Palma de Mallorca Overview
SightsOn a Mediterranean island full of coves where peaceful beaches meet the sea, it is hard to believe that the architectural wonders of Palma are what truly steal the show. Overlooking the sea, the Cathedral of Mallorca is probably the most well known in Palma. Taking some 117 years to build from 1229 to 1346, it is an impressive Gothic structure, and it boasts the largest Gothic Rosette in the world. Bellver Castle is another grand example, built on the ruins of a Muslim site. Set high on a hill it has sweeping views of the bay and contains a museum of archaeological finds and classical sculptures. Other notable sites include Banys Àrabs (a 10th century Arab bath building), the church at Plaça del Mercat, and the Almudaina Palace which was once an Islamic fort.
Paseo Maritimo is another sight of the city not to miss, especially if you enjoy nightlife. It refers to the area all along the port, where all the yachts and boats are chartered. In the evening, it is a great point from which to see the Cathedral lit up against the night sky, and it is also the place where many of the city's bars and clubs are located.
As far as museums go, Pueblo Español is designed like a small village and contains facsimiles of the major classical works of Spanish architecture, and Museo de Arte Español Contemporáneo has a permanent collection of famous artists like Pablo Picasso, Joan Miró, Juan Gris and Salvador Dalí.
NeighborhoodsOld Town is known for its narrow streets and aged architecture, a center of history with the famous restored cathedral of Palma at its landmark. Within this historic center, you will also find plenty of eateries in La Llonja and Santa Catalina, both of which are close to the sea front and are at the heart of the nightlife of Palma. Shopping is also at its best with stores many and varied amongst the enchanting architecture. Carrer Sant Nicolau and the surrounding streets make up the commercial area which is completely pedestrianized with boutiques and cafés. And then there is Placa Major, which hosts an outdoor craft market on Monday, Friday, and Saturday mornings. No matter what time of day, the city center of Palma is always bustling with shoppers and vacationerstaking in the atmosphere and seeking a good time.
ActivitiesPalma's pleasant Mediterranean temperatures make the city a great place to enjoy outdoor activities like golf and water sports like fishing, sailing, windsurfing, kite-surfing, and wakeboarding. With its vicinity by the sea, Palma de Mallorca is also a hot spot for beaches, bathing areas, yacht clubs, and marinas. Some of the more popular beaches all with white sands and crystal waters include Ciudad Jardín, Cala Major, and Can Pere Antoni. Calvias Costa d'en Blanes beach is even nearby a park called Marineland which features wildlife like sharks, tropical fish, exotic lizards, iguanas, anacondas, flamingos, and penguins. There is also a water parked called Aqualand with a variety of slides and pools. The nearby Sierra de Tramuntana mountains also provide opportunities for hiking out to breathtaking viewpoints.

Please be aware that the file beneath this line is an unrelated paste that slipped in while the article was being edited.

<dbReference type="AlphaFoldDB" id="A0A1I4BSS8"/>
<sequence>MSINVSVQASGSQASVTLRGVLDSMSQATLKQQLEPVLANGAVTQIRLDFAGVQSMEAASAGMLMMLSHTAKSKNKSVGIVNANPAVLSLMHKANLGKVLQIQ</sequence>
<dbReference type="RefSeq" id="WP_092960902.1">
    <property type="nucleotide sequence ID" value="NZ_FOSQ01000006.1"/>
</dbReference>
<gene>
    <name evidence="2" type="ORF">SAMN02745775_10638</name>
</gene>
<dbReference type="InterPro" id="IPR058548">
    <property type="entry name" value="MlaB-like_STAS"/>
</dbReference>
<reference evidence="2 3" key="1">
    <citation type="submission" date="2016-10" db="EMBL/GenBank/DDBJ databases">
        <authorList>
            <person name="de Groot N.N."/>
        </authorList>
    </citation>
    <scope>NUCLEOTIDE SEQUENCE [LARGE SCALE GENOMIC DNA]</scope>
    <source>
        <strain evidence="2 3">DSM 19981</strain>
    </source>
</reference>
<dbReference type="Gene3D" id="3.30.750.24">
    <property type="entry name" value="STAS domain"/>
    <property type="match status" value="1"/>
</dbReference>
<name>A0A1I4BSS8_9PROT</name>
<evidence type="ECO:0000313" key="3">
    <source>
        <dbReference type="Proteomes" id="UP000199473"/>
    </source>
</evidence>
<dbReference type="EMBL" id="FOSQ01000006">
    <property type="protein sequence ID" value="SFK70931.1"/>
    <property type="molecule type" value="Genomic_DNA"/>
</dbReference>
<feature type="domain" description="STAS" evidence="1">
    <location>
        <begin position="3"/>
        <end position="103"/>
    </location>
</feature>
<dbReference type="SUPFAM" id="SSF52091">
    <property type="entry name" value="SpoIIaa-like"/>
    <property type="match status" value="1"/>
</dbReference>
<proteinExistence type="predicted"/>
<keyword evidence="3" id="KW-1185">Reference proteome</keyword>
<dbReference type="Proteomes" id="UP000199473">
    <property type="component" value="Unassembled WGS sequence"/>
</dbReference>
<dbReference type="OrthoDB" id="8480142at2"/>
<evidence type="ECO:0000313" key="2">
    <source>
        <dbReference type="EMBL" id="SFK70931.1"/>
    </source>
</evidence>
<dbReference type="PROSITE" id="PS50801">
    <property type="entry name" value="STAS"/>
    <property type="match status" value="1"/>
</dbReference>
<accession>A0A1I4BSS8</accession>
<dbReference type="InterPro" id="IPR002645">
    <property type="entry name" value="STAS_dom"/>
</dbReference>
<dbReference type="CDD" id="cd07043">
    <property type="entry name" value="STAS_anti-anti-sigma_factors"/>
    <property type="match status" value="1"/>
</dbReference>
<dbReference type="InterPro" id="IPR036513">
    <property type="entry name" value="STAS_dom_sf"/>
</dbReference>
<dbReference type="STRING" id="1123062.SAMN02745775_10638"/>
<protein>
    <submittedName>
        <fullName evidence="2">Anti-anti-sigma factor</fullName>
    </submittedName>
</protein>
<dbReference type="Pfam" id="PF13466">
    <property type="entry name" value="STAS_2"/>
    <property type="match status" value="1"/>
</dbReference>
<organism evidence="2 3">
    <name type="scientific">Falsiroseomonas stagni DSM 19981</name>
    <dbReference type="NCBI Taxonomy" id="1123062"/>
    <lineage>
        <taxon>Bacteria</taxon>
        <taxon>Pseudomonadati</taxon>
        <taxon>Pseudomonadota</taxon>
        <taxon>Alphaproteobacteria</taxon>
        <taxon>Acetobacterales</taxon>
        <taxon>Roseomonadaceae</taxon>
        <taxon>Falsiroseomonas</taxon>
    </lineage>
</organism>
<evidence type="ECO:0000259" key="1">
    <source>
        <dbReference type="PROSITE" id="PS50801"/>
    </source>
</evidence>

If you are lucky, you might even catch a festival on the island. In July, Festival Isladencanta is an annual music festival covering genres including rock, pop, and Europe's best DJs. In August, Festival de Pollença features classical ensembles of renowned international artists and orchestras. Then there is the Fonart Short Film Festival August-September, and the Festa de l'Estendard which celebrates the coming of the new year in December.
Food and DiningAs one of the Balearic Islands, Palma de Mallorca remains true to the principles of Mediterranean cuisinefresh seafood served with local fruits and vegetables. Some traditional dishes of the region include the pamboli made with Majorcan bread, plenty of oil, tomato, and a topping of your choice, as well as sobrasada, a raw cured sausage that is typical of the island. The best way to get a feel of the usual cuisine of Palma is to visit any of its old cafés and traditional bakeries. Popular baked goods include bunyols (a type of fried donut rolled in sugar), and the ensaimada which is a pastry stuffed with chocolate, cream, or fruit filling. Restaurants in the city offer local dishes as well as a wide range of cuisines from all over the world. The most popular restaurants can be found in several areas including the old part of town, on the seafront promenade, Paseo del Born, Santa Catalina, and Es Molinar. Typical of Spain, tapas bars are also very popular.
TransportationBy air, Palma de Mallorca Airport is the nearest international airport located 9 km east of the city center.
By train, TIB runs train services between Mallorcan towns. There is no train service to the airport. The main train, bus, and metro station ('Estacio Intermodal') is underground, at Placa Espanya in Palma.
By car, travelers can only drive to Palma from other cities in Mallorcathere are no bridges or any road links to other islands or to the mainland. Most cities and towns in Mallorca have road links directly to Palma.
The local bus service in Palma is run by EMT. Regional buses to destinations around the island are operated mainly by TIB.
By sea, any number of cruise ships dock at Palma, and there are also a number of ferry services to other Balaeric Islands and to the Iberian Peninsula. Ferry lines include Baleària, Alquiler de yates en Mallorca, Trasmediterranea, and Iscomar Ferries.